Saturday, 31 October 2015

Lucky Penny - big quilt finish!

Wow, what a whopper, as people used to say!  This is a big quilt, 83" x 98", and heavy, I guess because it is 50% grey Essex Linen.  It has been a while in the making but I am really pleased with it now it is finished.

So, what's the back story of this quilt?

I blogged about the top back in September (here) but the HST's were made much longer ago.  It feels really good to have finished, having tried a number of different layouts for the HST's till finally this one gelled.

An earlier layout which didn't quite work for me:

Once the blocks were together I added a narrow (cut at 3") border around the quilt to give the pieced stars some elbow room, and also so that I wouldn't have all those seams to deal with right at the edge of the quilt and to incorporate in the binding!

I managed to get the backing in an on-line sale at The Eternal Maker in August: making big quilts is great for using up stash fabric but it means a big expense when it comes time to back and quilt. So any discount is appreciated. I took the whole of what remained on the bolt, about 4 1/2 metres, but even so I had to piece in a tiny strip of pink Bike Path to make the backing just big enough.

Seeing the Alison Glass Handcrafted fabric on sale was the spur I needed to get on with this quilt. I don't usually go for green, and there is always a risk buying on-line if you don't have a sample, but this soft green with the orange and yellow splashy accents just seemed to be right. And I am even more sure now it is quilted.

I used a soft grey thread (Aurifil 2620, 50/2) in the bobbin which blends amazingly well with the green backing fabric: it really takes on the green-ish colour. But I wanted a slightly more robust thread on top as a lot of the quilting would be across the Essex linen. Mettler Quilting cotton (40 wt. no. 724) was perfect.

I wouldn't usually put two different weight threads in top and bottom of my machine, but I had no problems with tension once I had had my machine serviced (see here for that particular hiccup, which I can't really blame on this quilt: the machine was due for a service and I had   been fiddling with the tension on a different project and got completely muddled...). The fine Aurifil thread suited the light-ish weight of the Handcrafted modern batik, and the chunky Mettler coped well with the grainy linen.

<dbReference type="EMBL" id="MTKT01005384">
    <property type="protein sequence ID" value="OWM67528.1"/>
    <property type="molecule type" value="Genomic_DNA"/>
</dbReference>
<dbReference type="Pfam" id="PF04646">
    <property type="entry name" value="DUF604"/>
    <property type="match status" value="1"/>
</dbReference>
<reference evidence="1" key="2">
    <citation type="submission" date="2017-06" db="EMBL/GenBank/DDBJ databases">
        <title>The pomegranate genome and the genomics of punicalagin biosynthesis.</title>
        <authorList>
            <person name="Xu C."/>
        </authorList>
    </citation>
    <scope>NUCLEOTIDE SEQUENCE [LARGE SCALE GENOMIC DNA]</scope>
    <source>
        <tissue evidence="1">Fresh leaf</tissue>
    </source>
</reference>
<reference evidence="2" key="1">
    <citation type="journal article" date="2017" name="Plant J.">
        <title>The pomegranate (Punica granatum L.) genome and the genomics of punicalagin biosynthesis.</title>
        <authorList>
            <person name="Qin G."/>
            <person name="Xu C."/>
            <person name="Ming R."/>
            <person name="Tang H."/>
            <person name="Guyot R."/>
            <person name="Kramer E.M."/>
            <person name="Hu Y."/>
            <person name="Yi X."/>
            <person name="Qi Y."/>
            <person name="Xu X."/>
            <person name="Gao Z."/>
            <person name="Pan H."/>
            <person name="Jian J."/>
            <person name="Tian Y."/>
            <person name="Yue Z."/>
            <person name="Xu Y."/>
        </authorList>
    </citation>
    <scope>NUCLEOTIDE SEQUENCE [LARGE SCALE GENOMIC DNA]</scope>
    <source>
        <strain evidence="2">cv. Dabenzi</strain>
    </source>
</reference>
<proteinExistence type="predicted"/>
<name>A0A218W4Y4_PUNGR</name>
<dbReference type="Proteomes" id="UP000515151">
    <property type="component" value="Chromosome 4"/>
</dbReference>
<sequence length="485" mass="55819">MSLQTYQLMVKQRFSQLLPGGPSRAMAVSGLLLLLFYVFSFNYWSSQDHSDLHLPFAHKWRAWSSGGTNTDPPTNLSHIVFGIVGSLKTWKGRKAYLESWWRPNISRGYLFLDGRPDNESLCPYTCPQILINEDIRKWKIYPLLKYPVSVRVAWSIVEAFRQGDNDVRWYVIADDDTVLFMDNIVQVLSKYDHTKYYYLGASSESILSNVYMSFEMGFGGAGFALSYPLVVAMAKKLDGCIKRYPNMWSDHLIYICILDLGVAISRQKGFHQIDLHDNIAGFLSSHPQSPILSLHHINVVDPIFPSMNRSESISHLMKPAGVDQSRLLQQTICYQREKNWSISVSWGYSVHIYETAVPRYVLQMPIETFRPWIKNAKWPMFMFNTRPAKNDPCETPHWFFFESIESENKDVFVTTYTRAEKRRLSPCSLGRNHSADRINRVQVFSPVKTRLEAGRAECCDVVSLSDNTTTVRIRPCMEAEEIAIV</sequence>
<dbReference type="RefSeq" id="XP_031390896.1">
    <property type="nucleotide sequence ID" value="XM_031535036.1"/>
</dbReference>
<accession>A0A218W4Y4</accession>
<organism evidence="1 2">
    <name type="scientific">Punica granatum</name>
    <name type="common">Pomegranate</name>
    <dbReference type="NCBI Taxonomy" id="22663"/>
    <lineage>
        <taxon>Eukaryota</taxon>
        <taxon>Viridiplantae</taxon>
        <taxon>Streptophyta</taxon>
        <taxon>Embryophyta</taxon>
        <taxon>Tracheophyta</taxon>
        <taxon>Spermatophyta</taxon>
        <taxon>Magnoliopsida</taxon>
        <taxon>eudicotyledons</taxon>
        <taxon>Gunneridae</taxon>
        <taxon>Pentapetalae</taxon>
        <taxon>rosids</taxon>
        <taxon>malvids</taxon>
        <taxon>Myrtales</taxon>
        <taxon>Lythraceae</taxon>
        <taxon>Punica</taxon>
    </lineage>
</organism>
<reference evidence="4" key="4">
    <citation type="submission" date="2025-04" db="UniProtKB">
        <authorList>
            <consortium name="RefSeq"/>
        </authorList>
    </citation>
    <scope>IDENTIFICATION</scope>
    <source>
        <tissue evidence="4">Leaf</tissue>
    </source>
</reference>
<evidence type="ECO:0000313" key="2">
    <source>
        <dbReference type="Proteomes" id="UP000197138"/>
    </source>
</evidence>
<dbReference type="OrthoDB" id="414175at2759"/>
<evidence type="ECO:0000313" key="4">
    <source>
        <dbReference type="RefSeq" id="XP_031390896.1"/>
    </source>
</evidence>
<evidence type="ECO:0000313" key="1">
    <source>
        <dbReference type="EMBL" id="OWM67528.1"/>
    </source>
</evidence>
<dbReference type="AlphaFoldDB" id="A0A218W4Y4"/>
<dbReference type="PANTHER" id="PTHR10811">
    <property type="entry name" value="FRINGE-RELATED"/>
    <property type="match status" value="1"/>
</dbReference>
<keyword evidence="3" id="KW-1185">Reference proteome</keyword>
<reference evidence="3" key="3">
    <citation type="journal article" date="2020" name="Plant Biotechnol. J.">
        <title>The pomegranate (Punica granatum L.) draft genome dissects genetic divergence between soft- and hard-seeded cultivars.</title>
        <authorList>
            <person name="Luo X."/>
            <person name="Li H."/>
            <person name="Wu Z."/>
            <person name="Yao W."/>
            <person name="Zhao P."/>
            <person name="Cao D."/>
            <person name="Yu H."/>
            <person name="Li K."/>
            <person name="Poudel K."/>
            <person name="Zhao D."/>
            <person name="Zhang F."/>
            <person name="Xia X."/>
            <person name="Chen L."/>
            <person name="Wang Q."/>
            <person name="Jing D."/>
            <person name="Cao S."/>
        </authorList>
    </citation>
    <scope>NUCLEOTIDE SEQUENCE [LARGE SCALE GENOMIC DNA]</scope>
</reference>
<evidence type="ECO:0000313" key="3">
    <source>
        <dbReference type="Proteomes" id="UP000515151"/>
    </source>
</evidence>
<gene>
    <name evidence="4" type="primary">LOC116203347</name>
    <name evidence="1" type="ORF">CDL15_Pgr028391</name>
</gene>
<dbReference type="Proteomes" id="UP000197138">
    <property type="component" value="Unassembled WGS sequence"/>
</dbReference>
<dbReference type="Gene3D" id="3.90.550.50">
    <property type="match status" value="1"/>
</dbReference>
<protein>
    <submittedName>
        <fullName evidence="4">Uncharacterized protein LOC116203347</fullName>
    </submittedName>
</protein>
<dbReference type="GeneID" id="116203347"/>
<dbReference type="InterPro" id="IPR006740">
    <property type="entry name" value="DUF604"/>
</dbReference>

As for the quilting design, I fell back on my trusty walking foot but didn't want just to quilt in the ditch; partly because my intersections aren't all perfect, not by a long shot, and partly because the intersections are rather bulky, despite my best efforts with the steam iron pressing in different directions and opening some seams.

There are so many points in a block like this which is made up of only half square triangles, and to partner regular quilting cotton with a heavy fabric like linen adds to the challenge.

If I were to make this quilt again, I might try pressing all of my seams open including the diagonal seams of the HST's, though the advantages of nesting seams together still has great appeal.

Anyway, the quilting plan worked well and I think gives quite an interesting texture, showing up very clearly on the back, and pretty well on the front too. I only had to worry about keeping in the ditch on one out of every four diagonal lines of quilting. The other lines I marked in with a Hera marker to keep me straight (ish). It always takes longer than I expect to quilt a big quilt, but it is so satisfying seeing how each line added builds towards completion.

Finally the binding: some of you are going to hate me, I know. I didn't have yardage of any Alison Glass fabrics used in the quilt. I knew I wanted a grey so as not to detract from the stars but not the linen as I felt it would be too thick and insufficient contrast.

I did however have a lovely half metre of an Alison Glass floral - isn't it lovely?  The right colours too.

I really liked the random effect of little bits of colour which I got when I rolled up an edge to mimic a binding... But could I sacrifice the lovely floral design? I wrestled with my conscience for some time as you can imagine, but I am really pleased with the result.

So that's about all I can say about this quilt.  It is my biggest finish for quite a while and I have to say yet again that it is having this blog which made me get on and finish.  So thank you for visiting and letting me ramble on and record my progress.  The internet is full of such inspiration and encouragement; I love seeing other people's work and like to share my own.  On with the next!

Friday, 30 October 2015

Friday finish and WIP roundup

Hi all, time for a roundup of a few projects I have been working on in parallel, but first I do have a small finish I have been meaning to post.

Here is the spool pincushion I made from the paper foundation supplied by Faith of Fresh Lemons Quilts.  I blogged about  it here, having pieced the block.  

As usual it then took a while to get around to making up the pincushion, but I am pleased with the result.  Quite deep so I can jam in my long pins without pricking my fingers when I pick up the pin cushion later.  Walnut shells for stuffing, nice and crunchy, and I also used lightweight iron-on interfacing to give more body to the side and bottom fabrics for durability as the shells make quite a heavy pincushion.